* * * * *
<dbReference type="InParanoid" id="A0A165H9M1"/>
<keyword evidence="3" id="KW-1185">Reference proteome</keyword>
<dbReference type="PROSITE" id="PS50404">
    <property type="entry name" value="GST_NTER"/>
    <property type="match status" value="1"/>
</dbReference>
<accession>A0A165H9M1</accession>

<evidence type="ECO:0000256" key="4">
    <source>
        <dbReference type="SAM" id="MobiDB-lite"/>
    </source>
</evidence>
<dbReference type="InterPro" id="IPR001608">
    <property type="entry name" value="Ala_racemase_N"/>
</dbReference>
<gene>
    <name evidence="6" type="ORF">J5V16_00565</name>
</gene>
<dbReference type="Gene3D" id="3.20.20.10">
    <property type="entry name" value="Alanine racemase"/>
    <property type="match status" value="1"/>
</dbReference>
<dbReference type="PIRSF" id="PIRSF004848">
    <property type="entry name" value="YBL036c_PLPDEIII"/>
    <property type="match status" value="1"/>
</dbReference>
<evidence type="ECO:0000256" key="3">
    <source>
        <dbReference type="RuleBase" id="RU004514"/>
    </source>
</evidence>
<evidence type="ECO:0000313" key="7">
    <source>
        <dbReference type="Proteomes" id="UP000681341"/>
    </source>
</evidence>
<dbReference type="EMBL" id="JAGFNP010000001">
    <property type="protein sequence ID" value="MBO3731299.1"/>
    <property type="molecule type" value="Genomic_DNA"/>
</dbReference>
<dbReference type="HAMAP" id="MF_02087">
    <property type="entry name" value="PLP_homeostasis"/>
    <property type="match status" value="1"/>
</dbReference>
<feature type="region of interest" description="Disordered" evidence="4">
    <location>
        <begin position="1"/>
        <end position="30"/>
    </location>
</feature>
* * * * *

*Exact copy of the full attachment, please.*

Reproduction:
<dbReference type="InParanoid" id="A0A165H9M1"/>
<keyword evidence="3" id="KW-1185">Reference proteome</keyword>
<dbReference type="PROSITE" id="PS50404">
    <property type="entry name" value="GST_NTER"/>
    <property type="match status" value="1"/>
</dbReference>
<accession>A0A165H9M1</accession>

<evidence type="ECO:0000256" key="4">
    <source>
        <dbReference type="SAM" id="MobiDB-lite"/>
    </source>
</evidence>
<dbReference type="InterPro" id="IPR001608">
    <property type="entry name" value="Ala_racemase_N"/>
</dbReference>
<gene>
    <name evidence="6" type="ORF">J5V16_00565</name>
</gene>
<dbReference type="Gene3D" id="3.20.20.10">
    <property type="entry name" value="Alanine racemase"/>
    <property type="match status" value="1"/>
</dbReference>
<dbReference type="PIRSF" id="PIRSF004848">
    <property type="entry name" value="YBL036c_PLPDEIII"/>
    <property type="match status" value="1"/>
</dbReference>
<evidence type="ECO:0000256" key="3">
    <source>
        <dbReference type="RuleBase" id="RU004514"/>
    </source>
</evidence>
<evidence type="ECO:0000313" key="7">
    <source>
        <dbReference type="Proteomes" id="UP000681341"/>
    </source>
</evidence>
<dbReference type="EMBL" id="JAGFNP010000001">
    <property type="protein sequence ID" value="MBO3731299.1"/>
    <property type="molecule type" value="Genomic_DNA"/>
</dbReference>
<dbReference type="HAMAP" id="MF_02087">
    <property type="entry name" value="PLP_homeostasis"/>
    <property type="match status" value="1"/>
</dbReference>
<feature type="region of interest" description="Disordered" evidence="4">
    <location>
        <begin position="1"/>
        <end position="30"/>
    </location>
</feature>